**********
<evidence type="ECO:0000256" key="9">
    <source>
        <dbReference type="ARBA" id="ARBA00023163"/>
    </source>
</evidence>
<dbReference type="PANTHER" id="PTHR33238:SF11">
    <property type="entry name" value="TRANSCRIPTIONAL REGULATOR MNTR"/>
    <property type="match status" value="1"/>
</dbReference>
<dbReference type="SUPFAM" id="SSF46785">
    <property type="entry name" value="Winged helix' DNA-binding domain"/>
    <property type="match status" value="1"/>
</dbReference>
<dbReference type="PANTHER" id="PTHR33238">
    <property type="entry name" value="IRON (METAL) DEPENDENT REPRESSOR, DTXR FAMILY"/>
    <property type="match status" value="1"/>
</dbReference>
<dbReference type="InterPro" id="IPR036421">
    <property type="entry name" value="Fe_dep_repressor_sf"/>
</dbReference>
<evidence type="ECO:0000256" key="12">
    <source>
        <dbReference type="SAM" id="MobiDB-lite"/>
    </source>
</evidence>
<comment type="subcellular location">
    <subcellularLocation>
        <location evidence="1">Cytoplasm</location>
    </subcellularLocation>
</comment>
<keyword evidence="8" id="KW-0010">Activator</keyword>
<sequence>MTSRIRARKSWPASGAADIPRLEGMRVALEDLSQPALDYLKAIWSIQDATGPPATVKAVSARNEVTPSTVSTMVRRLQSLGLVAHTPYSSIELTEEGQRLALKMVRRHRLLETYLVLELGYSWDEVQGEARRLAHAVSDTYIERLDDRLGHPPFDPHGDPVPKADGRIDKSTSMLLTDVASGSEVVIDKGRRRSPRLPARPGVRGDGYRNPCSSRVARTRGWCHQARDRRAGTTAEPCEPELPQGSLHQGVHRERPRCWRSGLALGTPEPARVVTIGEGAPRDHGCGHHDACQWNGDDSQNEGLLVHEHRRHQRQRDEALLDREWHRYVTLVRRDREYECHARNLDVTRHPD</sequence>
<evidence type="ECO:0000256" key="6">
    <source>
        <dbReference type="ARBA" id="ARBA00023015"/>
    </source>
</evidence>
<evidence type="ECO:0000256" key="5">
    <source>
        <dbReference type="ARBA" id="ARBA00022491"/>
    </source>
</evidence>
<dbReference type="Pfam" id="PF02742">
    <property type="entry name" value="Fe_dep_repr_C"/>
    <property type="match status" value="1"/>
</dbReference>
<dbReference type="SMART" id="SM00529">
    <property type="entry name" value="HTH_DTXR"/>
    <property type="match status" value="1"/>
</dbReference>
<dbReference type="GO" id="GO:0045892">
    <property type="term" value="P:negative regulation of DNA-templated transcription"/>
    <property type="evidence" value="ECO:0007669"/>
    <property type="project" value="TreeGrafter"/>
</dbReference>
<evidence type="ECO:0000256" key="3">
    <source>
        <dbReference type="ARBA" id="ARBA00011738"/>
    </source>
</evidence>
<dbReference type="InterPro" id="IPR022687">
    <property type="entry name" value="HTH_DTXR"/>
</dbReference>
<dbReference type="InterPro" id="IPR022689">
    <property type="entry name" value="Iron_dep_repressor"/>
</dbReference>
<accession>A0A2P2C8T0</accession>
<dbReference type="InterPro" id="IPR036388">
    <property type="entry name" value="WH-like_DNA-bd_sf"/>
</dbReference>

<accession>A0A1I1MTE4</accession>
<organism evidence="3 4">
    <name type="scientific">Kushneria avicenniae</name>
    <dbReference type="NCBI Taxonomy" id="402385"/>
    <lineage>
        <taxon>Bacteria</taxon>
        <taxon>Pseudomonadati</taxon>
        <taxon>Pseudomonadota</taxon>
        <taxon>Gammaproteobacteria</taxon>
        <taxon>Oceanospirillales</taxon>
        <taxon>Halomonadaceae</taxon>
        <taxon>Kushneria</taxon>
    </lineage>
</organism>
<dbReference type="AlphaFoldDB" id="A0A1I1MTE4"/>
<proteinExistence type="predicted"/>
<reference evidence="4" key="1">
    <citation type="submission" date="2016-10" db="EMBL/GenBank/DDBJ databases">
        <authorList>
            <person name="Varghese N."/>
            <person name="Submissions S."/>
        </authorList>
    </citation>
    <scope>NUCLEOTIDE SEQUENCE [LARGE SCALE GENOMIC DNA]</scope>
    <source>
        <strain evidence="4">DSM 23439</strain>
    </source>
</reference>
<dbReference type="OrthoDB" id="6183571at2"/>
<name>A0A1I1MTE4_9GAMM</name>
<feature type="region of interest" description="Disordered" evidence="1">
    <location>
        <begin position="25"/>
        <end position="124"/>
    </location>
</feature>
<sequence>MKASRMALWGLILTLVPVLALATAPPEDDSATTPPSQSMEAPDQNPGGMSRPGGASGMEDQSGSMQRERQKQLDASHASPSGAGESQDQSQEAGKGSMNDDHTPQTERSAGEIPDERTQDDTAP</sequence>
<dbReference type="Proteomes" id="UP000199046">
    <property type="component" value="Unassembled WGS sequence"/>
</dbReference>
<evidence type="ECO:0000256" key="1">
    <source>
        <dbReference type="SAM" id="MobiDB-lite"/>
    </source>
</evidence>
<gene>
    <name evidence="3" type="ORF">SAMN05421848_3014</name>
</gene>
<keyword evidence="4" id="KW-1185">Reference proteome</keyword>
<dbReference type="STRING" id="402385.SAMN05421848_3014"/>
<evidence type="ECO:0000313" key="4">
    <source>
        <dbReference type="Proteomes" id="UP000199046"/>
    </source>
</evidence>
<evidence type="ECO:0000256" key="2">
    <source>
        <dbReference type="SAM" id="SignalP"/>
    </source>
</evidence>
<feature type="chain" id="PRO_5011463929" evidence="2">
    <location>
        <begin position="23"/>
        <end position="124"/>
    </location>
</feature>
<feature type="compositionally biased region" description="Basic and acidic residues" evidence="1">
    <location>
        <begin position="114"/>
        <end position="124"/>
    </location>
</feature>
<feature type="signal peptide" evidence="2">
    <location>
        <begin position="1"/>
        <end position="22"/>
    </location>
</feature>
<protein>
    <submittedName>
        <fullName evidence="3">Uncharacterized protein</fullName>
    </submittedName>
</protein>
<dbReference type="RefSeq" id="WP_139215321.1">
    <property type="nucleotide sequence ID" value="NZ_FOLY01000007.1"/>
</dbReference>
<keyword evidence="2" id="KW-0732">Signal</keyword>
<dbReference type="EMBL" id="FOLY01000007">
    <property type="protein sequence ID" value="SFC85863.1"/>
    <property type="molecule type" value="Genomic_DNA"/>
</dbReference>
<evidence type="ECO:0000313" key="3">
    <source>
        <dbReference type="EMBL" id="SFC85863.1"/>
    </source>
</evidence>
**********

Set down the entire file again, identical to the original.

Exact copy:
<evidence type="ECO:0000256" key="9">
    <source>
        <dbReference type="ARBA" id="ARBA00023163"/>
    </source>
</evidence>
<dbReference type="PANTHER" id="PTHR33238:SF11">
    <property type="entry name" value="TRANSCRIPTIONAL REGULATOR MNTR"/>
    <property type="match status" value="1"/>
</dbReference>
<dbReference type="SUPFAM" id="SSF46785">
    <property type="entry name" value="Winged helix' DNA-binding domain"/>
    <property type="match status" value="1"/>
</dbReference>
<dbReference type="PANTHER" id="PTHR33238">
    <property type="entry name" value="IRON (METAL) DEPENDENT REPRESSOR, DTXR FAMILY"/>
    <property type="match status" value="1"/>
</dbReference>
<dbReference type="InterPro" id="IPR036421">
    <property type="entry name" value="Fe_dep_repressor_sf"/>
</dbReference>
<evidence type="ECO:0000256" key="12">
    <source>
        <dbReference type="SAM" id="MobiDB-lite"/>
    </source>
</evidence>
<comment type="subcellular location">
    <subcellularLocation>
        <location evidence="1">Cytoplasm</location>
    </subcellularLocation>
</comment>
<keyword evidence="8" id="KW-0010">Activator</keyword>
<sequence>MTSRIRARKSWPASGAADIPRLEGMRVALEDLSQPALDYLKAIWSIQDATGPPATVKAVSARNEVTPSTVSTMVRRLQSLGLVAHTPYSSIELTEEGQRLALKMVRRHRLLETYLVLELGYSWDEVQGEARRLAHAVSDTYIERLDDRLGHPPFDPHGDPVPKADGRIDKSTSMLLTDVASGSEVVIDKGRRRSPRLPARPGVRGDGYRNPCSSRVARTRGWCHQARDRRAGTTAEPCEPELPQGSLHQGVHRERPRCWRSGLALGTPEPARVVTIGEGAPRDHGCGHHDACQWNGDDSQNEGLLVHEHRRHQRQRDEALLDREWHRYVTLVRRDREYECHARNLDVTRHPD</sequence>
<evidence type="ECO:0000256" key="6">
    <source>
        <dbReference type="ARBA" id="ARBA00023015"/>
    </source>
</evidence>
<evidence type="ECO:0000256" key="5">
    <source>
        <dbReference type="ARBA" id="ARBA00022491"/>
    </source>
</evidence>
<dbReference type="Pfam" id="PF02742">
    <property type="entry name" value="Fe_dep_repr_C"/>
    <property type="match status" value="1"/>
</dbReference>
<dbReference type="SMART" id="SM00529">
    <property type="entry name" value="HTH_DTXR"/>
    <property type="match status" value="1"/>
</dbReference>
<dbReference type="GO" id="GO:0045892">
    <property type="term" value="P:negative regulation of DNA-templated transcription"/>
    <property type="evidence" value="ECO:0007669"/>
    <property type="project" value="TreeGrafter"/>
</dbReference>
<evidence type="ECO:0000256" key="3">
    <source>
        <dbReference type="ARBA" id="ARBA00011738"/>
    </source>
</evidence>
<dbReference type="InterPro" id="IPR022687">
    <property type="entry name" value="HTH_DTXR"/>
</dbReference>
<dbReference type="InterPro" id="IPR022689">
    <property type="entry name" value="Iron_dep_repressor"/>
</dbReference>
<accession>A0A2P2C8T0</accession>
<dbReference type="InterPro" id="IPR036388">
    <property type="entry name" value="WH-like_DNA-bd_sf"/>
</dbReference>

<accession>A0A1I1MTE4</accession>
<organism evidence="3 4">
    <name type="scientific">Kushneria avicenniae</name>
    <dbReference type="NCBI Taxonomy" id="402385"/>
    <lineage>
        <taxon>Bacteria</taxon>
        <taxon>Pseudomonadati</taxon>
        <taxon>Pseudomonadota</taxon>
        <taxon>Gammaproteobacteria</taxon>
        <taxon>Oceanospirillales</taxon>
        <taxon>Halomonadaceae</taxon>
        <taxon>Kushneria</taxon>
    </lineage>
</organism>
<dbReference type="AlphaFoldDB" id="A0A1I1MTE4"/>
<proteinExistence type="predicted"/>
<reference evidence="4" key="1">
    <citation type="submission" date="2016-10" db="EMBL/GenBank/DDBJ databases">
        <authorList>
            <person name="Varghese N."/>
            <person name="Submissions S."/>
        </authorList>
    </citation>
    <scope>NUCLEOTIDE SEQUENCE [LARGE SCALE GENOMIC DNA]</scope>
    <source>
        <strain evidence="4">DSM 23439</strain>
    </source>
</reference>
<dbReference type="OrthoDB" id="6183571at2"/>
<name>A0A1I1MTE4_9GAMM</name>
<feature type="region of interest" description="Disordered" evidence="1">
    <location>
        <begin position="25"/>
        <end position="124"/>
    </location>
</feature>
<sequence>MKASRMALWGLILTLVPVLALATAPPEDDSATTPPSQSMEAPDQNPGGMSRPGGASGMEDQSGSMQRERQKQLDASHASPSGAGESQDQSQEAGKGSMNDDHTPQTERSAGEIPDERTQDDTAP</sequence>
<dbReference type="Proteomes" id="UP000199046">
    <property type="component" value="Unassembled WGS sequence"/>
</dbReference>
<evidence type="ECO:0000256" key="1">
    <source>
        <dbReference type="SAM" id="MobiDB-lite"/>
    </source>
</evidence>
<gene>
    <name evidence="3" type="ORF">SAMN05421848_3014</name>
</gene>
<keyword evidence="4" id="KW-1185">Reference proteome</keyword>
<dbReference type="STRING" id="402385.SAMN05421848_3014"/>
<evidence type="ECO:0000313" key="4">
    <source>
        <dbReference type="Proteomes" id="UP000199046"/>
    </source>
</evidence>
<evidence type="ECO:0000256" key="2">
    <source>
        <dbReference type="SAM" id="SignalP"/>
    </source>
</evidence>
<feature type="chain" id="PRO_5011463929" evidence="2">
    <location>
        <begin position="23"/>
        <end position="124"/>
    </location>
</feature>
<feature type="compositionally biased region" description="Basic and acidic residues" evidence="1">
    <location>
        <begin position="114"/>
        <end position="124"/>
    </location>
</feature>
<feature type="signal peptide" evidence="2">
    <location>
        <begin position="1"/>
        <end position="22"/>
    </location>
</feature>
<protein>
    <submittedName>
        <fullName evidence="3">Uncharacterized protein</fullName>
    </submittedName>
</protein>
<dbReference type="RefSeq" id="WP_139215321.1">
    <property type="nucleotide sequence ID" value="NZ_FOLY01000007.1"/>
</dbReference>
<keyword evidence="2" id="KW-0732">Signal</keyword>
<dbReference type="EMBL" id="FOLY01000007">
    <property type="protein sequence ID" value="SFC85863.1"/>
    <property type="molecule type" value="Genomic_DNA"/>
</dbReference>
<evidence type="ECO:0000313" key="3">
    <source>
        <dbReference type="EMBL" id="SFC85863.1"/>
    </source>
</evidence>